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Expanding Our Routes To Success

The Final Report By Ontario's Expert Roundtable On Immigration

Objectives of an Immigration Strategy

Increased competition for immigrants, a changing economy, and declining immigrant outcomes lead us to conclude that an immigration strategy is critical to the province's economic future. To be successful, this strategy must rest on the foundation of a renewed federal-provincial partnership and be fuelled by enhanced employer and stakeholder engagement.

Any new approach must be clear about what it is meant to achieve. The Roundtable believes that Ontario's immigration policies and programs should do the following:

The Roundtable's overarching strategic advice and program recommendations were developed with these objectives in mind.

Overarching Strategic Advice

Based on the objectives, the Roundtable makes the following eight pieces of overarching strategic advice to the Government of Ontario:

1. Develop an immigration strategy as part of an overall economic strategy for Ontario.
Immigration is critical to Ontario's economic future and should be part of a broader economic strategy that informs all provincial programs and policies, including in areas such as education, training, infrastructure planning, and economic development. Immigration policies and programs should, for example, align with sector strategies currently under development and with the future recommendations of the new Jobs and Prosperity Council.

2. Increase alignment and coordination between programs, governments, and other actors.
Improving outcomes for immigrants requires increased engagement and better coordination of immigrant-specific and other human services across government programs and with actors including business, municipalities, community organizations, and post-secondary institutions. Enhanced program coordination will help drive other provincial goals, including economic growth and poverty reduction. A renewed partnership between the federal and Ontario governments is crucial, and the Ontario government must have a greater role in the selection of immigrants to the province to ensure that its specific needs are met.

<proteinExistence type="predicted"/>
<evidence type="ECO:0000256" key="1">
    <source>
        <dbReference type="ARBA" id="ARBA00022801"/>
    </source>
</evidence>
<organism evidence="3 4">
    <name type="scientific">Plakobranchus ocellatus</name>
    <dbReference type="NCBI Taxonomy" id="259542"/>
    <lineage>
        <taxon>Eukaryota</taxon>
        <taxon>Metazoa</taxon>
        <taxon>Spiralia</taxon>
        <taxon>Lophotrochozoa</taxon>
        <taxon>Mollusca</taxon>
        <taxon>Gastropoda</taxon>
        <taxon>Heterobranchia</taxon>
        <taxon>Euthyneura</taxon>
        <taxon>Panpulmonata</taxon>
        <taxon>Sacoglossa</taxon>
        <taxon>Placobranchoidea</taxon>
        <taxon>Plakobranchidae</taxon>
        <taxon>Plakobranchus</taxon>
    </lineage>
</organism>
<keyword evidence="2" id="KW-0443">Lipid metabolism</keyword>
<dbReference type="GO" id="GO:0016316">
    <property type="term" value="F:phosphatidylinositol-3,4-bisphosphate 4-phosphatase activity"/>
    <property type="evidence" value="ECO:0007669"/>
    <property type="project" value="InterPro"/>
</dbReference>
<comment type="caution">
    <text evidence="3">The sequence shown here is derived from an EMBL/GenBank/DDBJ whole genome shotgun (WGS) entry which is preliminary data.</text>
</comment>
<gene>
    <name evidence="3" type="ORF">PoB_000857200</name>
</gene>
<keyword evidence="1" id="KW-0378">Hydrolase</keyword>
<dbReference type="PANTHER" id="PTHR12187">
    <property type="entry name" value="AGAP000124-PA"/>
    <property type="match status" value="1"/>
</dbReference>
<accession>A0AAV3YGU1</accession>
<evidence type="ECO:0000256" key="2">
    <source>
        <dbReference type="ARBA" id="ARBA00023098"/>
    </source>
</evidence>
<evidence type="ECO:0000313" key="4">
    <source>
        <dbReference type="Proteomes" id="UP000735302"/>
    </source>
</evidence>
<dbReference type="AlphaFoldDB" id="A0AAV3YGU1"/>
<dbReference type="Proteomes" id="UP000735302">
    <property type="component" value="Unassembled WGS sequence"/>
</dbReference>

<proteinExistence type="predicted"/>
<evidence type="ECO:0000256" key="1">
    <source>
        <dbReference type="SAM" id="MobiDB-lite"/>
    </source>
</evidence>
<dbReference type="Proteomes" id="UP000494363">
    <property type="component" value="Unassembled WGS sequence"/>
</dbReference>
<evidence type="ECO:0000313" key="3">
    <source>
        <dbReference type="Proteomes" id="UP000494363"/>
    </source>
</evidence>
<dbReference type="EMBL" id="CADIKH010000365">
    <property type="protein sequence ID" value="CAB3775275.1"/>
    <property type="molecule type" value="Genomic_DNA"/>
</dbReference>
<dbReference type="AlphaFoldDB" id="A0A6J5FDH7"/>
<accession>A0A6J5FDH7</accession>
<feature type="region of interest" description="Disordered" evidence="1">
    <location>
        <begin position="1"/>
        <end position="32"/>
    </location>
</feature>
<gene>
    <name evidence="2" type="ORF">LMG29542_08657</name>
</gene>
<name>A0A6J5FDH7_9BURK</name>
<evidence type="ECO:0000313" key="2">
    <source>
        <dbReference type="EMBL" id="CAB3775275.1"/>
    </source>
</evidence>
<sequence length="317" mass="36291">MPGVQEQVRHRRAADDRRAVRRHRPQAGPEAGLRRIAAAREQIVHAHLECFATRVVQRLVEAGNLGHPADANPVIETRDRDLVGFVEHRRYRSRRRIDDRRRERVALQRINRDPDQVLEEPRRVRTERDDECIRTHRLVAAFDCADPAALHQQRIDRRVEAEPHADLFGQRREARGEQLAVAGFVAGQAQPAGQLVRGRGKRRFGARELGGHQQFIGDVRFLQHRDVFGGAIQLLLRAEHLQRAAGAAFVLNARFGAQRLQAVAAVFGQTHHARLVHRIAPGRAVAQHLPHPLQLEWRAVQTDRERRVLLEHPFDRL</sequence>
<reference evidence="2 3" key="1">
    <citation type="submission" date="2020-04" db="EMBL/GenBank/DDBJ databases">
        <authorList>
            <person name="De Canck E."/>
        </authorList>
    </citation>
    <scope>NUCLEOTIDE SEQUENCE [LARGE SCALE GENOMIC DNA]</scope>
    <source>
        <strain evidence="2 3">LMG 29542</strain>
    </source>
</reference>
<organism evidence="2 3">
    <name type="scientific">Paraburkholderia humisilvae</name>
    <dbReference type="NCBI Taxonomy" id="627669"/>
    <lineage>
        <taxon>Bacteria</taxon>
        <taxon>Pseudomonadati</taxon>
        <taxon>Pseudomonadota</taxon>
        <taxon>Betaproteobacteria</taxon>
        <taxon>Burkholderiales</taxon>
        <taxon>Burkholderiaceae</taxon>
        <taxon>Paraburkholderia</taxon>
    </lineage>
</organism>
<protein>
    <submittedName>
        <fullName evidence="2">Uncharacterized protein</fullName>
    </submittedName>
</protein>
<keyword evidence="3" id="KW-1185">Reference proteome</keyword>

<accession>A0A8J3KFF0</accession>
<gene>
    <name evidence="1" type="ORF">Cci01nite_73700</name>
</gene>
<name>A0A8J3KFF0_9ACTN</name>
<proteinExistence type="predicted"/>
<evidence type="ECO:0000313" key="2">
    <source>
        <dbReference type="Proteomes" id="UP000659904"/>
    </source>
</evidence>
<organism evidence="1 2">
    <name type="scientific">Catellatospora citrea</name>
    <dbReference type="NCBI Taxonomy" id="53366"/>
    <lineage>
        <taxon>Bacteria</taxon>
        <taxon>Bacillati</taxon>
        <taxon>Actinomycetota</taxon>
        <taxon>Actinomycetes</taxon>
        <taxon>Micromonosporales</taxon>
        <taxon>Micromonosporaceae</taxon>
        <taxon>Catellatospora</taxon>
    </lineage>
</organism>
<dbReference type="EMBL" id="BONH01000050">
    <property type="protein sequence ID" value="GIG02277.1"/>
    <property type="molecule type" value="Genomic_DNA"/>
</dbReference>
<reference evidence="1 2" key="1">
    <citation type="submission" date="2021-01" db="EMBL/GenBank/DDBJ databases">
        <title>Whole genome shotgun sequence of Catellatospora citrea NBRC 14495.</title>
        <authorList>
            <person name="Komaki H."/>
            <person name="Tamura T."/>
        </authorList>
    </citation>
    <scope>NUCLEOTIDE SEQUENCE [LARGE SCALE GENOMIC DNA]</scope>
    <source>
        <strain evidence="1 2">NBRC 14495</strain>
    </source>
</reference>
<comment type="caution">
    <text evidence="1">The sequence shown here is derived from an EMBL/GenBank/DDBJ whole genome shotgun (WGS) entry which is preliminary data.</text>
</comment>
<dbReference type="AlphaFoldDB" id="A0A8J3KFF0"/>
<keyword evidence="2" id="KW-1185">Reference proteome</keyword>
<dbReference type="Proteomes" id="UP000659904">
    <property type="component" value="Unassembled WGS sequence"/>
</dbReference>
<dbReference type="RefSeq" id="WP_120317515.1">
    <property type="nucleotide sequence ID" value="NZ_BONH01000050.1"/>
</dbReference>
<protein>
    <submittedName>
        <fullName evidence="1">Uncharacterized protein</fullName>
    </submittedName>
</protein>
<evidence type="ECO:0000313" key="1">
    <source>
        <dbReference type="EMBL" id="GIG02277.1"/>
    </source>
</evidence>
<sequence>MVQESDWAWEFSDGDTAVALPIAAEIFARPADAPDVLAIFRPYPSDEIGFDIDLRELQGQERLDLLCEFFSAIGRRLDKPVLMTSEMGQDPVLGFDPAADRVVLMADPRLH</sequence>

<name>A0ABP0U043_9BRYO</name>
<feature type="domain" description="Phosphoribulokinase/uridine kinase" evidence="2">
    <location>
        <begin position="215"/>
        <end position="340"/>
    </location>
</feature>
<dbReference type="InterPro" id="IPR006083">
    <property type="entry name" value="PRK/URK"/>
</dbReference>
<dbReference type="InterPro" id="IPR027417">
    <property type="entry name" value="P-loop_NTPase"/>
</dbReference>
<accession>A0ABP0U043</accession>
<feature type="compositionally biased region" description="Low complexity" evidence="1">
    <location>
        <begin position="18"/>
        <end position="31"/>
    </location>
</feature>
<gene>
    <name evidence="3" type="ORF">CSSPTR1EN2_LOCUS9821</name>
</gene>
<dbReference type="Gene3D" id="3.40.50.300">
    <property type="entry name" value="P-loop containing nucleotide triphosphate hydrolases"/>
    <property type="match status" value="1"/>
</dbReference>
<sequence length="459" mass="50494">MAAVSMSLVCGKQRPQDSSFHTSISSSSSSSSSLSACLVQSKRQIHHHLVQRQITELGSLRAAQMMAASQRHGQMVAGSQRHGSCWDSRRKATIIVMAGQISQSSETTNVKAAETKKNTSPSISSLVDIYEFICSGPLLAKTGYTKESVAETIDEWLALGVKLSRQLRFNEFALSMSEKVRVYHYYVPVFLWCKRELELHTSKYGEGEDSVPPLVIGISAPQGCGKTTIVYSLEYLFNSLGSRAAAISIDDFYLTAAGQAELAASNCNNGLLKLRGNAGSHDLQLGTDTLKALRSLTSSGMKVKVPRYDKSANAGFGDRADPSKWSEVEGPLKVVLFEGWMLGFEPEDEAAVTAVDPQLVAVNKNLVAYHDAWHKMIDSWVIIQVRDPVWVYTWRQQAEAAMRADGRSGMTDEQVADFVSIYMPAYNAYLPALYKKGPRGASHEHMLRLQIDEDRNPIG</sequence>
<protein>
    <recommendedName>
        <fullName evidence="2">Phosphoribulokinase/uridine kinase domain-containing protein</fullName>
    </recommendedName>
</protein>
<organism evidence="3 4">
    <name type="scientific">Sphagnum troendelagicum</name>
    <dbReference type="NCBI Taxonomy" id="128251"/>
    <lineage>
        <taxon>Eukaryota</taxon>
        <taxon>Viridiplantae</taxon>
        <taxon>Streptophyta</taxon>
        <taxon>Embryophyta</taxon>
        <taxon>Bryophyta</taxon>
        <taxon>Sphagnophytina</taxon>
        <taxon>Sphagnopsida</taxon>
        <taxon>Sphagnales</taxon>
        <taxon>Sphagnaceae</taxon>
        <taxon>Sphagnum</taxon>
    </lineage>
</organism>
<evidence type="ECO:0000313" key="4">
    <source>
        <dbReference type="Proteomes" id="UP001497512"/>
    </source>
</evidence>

3. Promote and leverage Ontario's existing strengths.
Ontario offers its residents a high quality of life, opportunities for social and economic mobility, diversity, democracy, rule of law, excellent primary and secondary schools, a healthy ecosystem, leading post-secondary institutions, high-quality public services, and a rich and unrivalled tapestry of immigrant communities to welcome newer immigrants. Its cities have enormous economic potential and thus provide great opportunities. The province should market these strengths within and outside of Canada to attract highly skilled immigrants.

Increased information-sharing between the federal and provincial governments would improve program coordination and policy.

4. Develop immigration policies and programs on the basis of evidence and continuous evaluation and measurement of their impact.